Harpoon: The Reykjavik Whale Watching Massacre (2009)

Harpoon: The Reykjavik Whale Watching Massacre (2009)

Hunting humans in the cold Icelandic waters

A group of tourists take a whale watching trip off the coast of Iceland but when the captain suffers a freak accident and is mortally wounded, they are forced to take refuge aboard an old whaling ship that responds to their distress call. However this ship is home to a family of disgruntled ex-whalers who now take to hunting and killing humans since their previous past time was outlawed.

 

If there were awards for the film with the greatest title ever, surely this has to be up there with them! An Icelandic take on your ‘backwoods’ slasher featuring a family of retarded and mentally unstable psychopaths, Harpoon: The Reykjavik Whale Watching Massacre gets billed as The Texas Chainsaw Massacre set aboard a whaling ship but it’s a lot more straightforward and less demented than that. It’s Iceland’s first foray into modern horror (the country made a few in the 80s but this is their first take on horror since Hostel and Saw turned up the notch of nastiness). Given their fellow Scandinavian countries have been making some decent horror films of late, it’s only right that the Icelandic nation gets a claim to horror fame. But despite having plenty of style, Harpoon: The Reykjavik Whale Watching Massacre is just a European version of the same old stuff that the Americans have been making for years.

It’s a pity because the set up itself is excellent and the bizarre sequence of events that set the tourists aboard the whaling ship is nicely strung out. The Icelandic cinematography is splendid and really gives you a sense of isolation that it going to be needed later on. The whaling ship itself looks creepy and rather desolate. To say that it’s a big ship is an understatement but, for some reason, the characters only tend to hang around the same parts and thus the scale of the ship is downplayed. There’s little in the way of hide-and-seek as most of the tourists are dispatched within a few minutes of realising they’re all screwed. The ‘turn’ in the film where the psycho family attack the tourists is awesome, complete with a hammer-to-the-skull moment. But it’s at this point that the film unfortunately loses steam and instead of delivering another bloody European horror blow, it turns itself into a derivative American slasher. The tourists all separate aboard the ship and each of the family set off to hunt and kill them. The tourists all attempt to save themselves without thinking of anyone else and the rest of the film is just a rather lacklustre series of scenes of stalking and killing.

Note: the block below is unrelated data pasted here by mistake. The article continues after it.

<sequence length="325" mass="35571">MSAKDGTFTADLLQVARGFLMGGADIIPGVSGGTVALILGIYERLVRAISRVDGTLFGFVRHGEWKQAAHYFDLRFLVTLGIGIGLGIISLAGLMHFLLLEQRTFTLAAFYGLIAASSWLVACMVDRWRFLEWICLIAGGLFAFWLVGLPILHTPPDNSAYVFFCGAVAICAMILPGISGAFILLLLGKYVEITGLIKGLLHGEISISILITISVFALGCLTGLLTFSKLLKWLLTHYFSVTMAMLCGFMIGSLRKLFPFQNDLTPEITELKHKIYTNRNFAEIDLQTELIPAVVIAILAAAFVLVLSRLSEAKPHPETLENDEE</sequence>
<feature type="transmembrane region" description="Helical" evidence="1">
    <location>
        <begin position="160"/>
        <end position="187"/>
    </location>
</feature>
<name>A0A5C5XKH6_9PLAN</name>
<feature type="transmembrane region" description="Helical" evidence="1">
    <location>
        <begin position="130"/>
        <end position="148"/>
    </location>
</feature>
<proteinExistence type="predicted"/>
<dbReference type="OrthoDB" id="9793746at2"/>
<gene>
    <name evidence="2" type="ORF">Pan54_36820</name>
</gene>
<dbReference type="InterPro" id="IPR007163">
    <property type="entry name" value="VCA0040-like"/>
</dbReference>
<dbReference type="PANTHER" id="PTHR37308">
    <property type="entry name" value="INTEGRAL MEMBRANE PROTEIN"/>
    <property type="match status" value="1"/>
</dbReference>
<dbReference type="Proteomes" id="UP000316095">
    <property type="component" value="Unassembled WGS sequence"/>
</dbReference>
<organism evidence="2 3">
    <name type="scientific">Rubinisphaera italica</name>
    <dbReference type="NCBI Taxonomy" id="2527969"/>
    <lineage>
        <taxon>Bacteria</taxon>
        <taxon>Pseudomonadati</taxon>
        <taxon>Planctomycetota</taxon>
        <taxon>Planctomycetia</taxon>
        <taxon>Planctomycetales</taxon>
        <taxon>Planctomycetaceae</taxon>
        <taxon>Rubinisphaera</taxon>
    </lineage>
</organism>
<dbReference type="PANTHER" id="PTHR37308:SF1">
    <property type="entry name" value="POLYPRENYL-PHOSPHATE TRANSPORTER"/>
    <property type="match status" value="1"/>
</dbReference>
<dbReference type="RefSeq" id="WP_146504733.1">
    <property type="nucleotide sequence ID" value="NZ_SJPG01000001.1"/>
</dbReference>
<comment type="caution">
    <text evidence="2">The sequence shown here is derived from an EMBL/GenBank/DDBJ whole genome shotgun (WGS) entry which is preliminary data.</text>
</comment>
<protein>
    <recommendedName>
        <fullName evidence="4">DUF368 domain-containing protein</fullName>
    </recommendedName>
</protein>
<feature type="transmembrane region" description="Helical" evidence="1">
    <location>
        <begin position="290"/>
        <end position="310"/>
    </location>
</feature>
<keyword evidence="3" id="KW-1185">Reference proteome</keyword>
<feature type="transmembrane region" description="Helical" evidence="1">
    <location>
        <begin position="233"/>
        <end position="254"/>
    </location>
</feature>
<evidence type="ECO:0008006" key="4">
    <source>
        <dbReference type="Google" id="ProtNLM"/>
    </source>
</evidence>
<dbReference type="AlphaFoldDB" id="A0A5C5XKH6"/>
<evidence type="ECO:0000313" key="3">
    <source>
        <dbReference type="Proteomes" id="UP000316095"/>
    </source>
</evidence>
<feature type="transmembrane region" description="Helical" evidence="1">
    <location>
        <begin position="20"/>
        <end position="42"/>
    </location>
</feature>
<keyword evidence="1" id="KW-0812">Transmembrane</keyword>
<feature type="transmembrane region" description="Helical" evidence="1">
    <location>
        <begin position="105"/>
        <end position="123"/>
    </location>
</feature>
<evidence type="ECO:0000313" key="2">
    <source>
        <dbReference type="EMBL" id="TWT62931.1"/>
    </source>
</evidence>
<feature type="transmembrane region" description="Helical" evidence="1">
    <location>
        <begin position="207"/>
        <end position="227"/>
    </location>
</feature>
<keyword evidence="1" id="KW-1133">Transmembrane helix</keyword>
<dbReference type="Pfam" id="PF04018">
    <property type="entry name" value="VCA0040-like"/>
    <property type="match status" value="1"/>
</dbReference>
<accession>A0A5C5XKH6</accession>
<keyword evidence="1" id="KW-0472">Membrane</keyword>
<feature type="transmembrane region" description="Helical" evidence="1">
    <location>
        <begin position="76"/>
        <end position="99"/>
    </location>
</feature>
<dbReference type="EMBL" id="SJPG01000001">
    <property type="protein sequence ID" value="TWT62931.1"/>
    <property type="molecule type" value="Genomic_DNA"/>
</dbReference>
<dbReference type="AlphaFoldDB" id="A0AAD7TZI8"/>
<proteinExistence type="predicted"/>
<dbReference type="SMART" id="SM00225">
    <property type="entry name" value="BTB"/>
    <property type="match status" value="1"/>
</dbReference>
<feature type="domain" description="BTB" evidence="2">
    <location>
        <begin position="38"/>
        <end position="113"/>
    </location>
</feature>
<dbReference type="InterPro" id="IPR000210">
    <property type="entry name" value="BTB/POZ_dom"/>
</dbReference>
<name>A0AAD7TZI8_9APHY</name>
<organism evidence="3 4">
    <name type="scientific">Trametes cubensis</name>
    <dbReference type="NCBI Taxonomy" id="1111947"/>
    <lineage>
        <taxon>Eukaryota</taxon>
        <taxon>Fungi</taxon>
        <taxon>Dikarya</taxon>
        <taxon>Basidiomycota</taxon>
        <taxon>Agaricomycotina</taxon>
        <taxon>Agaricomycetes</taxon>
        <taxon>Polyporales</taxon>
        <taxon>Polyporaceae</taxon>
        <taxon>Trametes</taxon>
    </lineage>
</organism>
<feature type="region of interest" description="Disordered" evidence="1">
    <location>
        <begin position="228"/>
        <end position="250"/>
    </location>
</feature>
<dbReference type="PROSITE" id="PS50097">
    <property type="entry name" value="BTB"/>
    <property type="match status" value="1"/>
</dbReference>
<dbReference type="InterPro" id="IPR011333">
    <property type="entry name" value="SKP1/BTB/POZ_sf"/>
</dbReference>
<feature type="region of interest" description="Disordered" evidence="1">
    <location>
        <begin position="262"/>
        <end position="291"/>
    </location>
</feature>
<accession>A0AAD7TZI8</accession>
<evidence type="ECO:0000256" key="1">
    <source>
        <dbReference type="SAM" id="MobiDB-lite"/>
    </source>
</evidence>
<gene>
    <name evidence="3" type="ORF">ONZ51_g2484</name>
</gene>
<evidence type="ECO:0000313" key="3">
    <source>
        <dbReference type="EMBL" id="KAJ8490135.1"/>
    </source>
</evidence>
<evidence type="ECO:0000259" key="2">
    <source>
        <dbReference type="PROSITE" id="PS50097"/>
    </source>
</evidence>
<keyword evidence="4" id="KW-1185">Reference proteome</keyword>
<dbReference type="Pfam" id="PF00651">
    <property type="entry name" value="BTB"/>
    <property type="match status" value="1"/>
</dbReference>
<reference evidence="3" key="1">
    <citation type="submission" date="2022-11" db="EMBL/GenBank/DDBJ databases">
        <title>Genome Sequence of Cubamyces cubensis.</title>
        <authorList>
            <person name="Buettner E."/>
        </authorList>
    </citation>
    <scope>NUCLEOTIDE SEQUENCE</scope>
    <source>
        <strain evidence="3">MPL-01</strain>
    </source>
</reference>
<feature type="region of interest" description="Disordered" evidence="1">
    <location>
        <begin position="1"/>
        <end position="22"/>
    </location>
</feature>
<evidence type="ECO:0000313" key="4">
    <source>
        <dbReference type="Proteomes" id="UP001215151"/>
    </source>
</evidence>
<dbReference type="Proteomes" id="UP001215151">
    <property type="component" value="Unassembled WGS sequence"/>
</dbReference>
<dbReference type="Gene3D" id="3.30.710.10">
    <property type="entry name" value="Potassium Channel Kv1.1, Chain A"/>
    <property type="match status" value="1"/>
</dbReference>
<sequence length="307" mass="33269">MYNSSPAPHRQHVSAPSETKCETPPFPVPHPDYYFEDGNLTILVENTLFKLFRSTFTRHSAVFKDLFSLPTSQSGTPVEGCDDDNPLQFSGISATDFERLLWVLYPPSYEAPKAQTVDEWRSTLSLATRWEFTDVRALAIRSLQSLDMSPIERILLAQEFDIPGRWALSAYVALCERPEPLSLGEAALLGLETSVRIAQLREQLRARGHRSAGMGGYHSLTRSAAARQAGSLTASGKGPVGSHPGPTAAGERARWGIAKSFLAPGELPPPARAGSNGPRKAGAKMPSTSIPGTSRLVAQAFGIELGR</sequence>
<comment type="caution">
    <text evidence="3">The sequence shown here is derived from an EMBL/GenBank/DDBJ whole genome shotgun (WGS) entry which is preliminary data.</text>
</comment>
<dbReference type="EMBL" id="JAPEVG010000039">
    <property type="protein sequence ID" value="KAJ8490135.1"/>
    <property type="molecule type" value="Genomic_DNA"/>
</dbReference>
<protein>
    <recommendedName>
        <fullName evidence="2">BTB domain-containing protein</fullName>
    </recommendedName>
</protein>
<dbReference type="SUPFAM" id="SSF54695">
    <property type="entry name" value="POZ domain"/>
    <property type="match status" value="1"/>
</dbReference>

Most of the kills are by-the-book – not counting the awesome death-by-whaling-harpoon – but we don’t get a really good look at anything. Either the kill happens off screen or the camera is facing in a way so that you can’t see much at all. Very disappointing indeed especially given that there’s more blood and guts in the titles as real life footage of whales being hunted and killed is shown. The whole thing doesn’t really have an urgent sense of dread or an uncompromising atmosphere – it’s got little atmosphere at all which is a crime given how kick ass some of the parts of the ship were.

The villains are bland and try a little too hard to play to type – the domineering mother, the thuggish older brother and the dim, runt-like brother. The tourists themselves are a motley bunch of stereotypes – the Japanese guy with the camera, the French guy who says “oo la la” a little too much (get him some onions and beret as well why don’t you!) and the butch German women. In fact the most interesting character is the Japanese girl, Endo, who turns from being a servant girl into a rather ruthless killer, out for herself and no one else. It’s a really weird character and one that hangs around in the background at the start when some of the other characters are getting more exposure and development.

This is the film’s worst problem – there’s no real main character. At first we think its Pihla Viitala’s character that is nearly raped and then caught and stripped by the religious nut brother. Then the film switches focus to Terence Anderson’s Leon who again looks like he’s going to be the saviour and save the day. But towards the end of the film, it’s Endo who is the main focus and her cold-hearted approach to everyone else’s life remains frustratingly unexplained. Gunnar Hansen (the original Leatherface) makes a small cameo and is clearly only top-billed because of his infamous horror legacy. He hardly has any lines, isn’t in the film for long and is cast as the unfortunate captain so don’t expect much in the way of in-jokes towards anything chainsaw-related. It’s definitely a missed opportunity.

 

I really wanted to like Harpoon: The Rekjavik Whale Watching Massacre but maybe I was expecting the whole thing to be a little more grim, distasteful and brutal than it ended up given the more recent Scandinavian horror films I’ve seen (Cold Prey, Dead Snow, etc). Disappointing but still not without its own merit.

 

 ★★★★★★☆☆☆☆ 

 

 

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